Ranco 2 stage controller (chest freezer + ceramic space heater) cycling too often??

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julian81

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Hey guys,

Just got my fermentation chamber mostly complete today. Drilled a hole in the side (no issues, straight through the foam/insulation) and re-spliced wires for both my stir plate and ceramic space heater (http://www.amazon.com/dp/B000TKDQ5C/?tag=skimlinks_replacement-20). I'm using a Ranco 2 stage wired controller from MoreBeer (awesome product).

I have everything plugged in and powered, and to test I set did the following

68/2 for cooling and 68/2 for heating. My idea here is that it could swing between 66 and 70 but remain at 68 for the most part for ale fermentation.

The only issue is it was switching both heating/cooling off/on quite often. Every few minutes (maybe 5-10minutes). It would heat up really quickly and then cool down quickly and just keep cycling back and forth. I will note that there is nothing in there at the moment. No carboys, nothing to ferment right now, and the probe is just dangling in the corner where it's slotted through the hole.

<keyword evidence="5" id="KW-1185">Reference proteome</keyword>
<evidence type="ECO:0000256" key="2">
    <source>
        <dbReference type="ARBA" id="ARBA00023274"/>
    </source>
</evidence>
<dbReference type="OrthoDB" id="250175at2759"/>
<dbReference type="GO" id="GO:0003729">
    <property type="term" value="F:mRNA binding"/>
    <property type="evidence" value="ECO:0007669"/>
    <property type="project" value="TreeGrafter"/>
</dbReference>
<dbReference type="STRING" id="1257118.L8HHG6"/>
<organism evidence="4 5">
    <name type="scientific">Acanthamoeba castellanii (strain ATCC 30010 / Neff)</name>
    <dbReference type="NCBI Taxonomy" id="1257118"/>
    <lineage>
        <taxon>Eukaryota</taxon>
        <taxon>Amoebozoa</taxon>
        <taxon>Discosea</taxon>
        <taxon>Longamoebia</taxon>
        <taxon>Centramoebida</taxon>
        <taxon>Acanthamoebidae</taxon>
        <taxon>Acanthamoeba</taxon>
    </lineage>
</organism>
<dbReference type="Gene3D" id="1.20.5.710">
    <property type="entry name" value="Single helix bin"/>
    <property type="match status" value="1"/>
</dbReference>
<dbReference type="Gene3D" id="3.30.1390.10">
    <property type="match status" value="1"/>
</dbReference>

Is this normal? I'm feeling like it shouldn't be cycling the compressor/heat as much. I've unplugged it all for now, but is this normal and OK? I don't want to damage my equipment (compressor mostly). If not, what am I doing wrong?

Thanks guys!
 
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devilishprune

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Maybe I don't understand, but I don't understand having both a heater and the freezer on at the same time. I don't think that it should cycle that much. I think that my keezer cycles like 15 mins/hour and that's too much. BUT, it's about 43 degrees compared to your 68 so...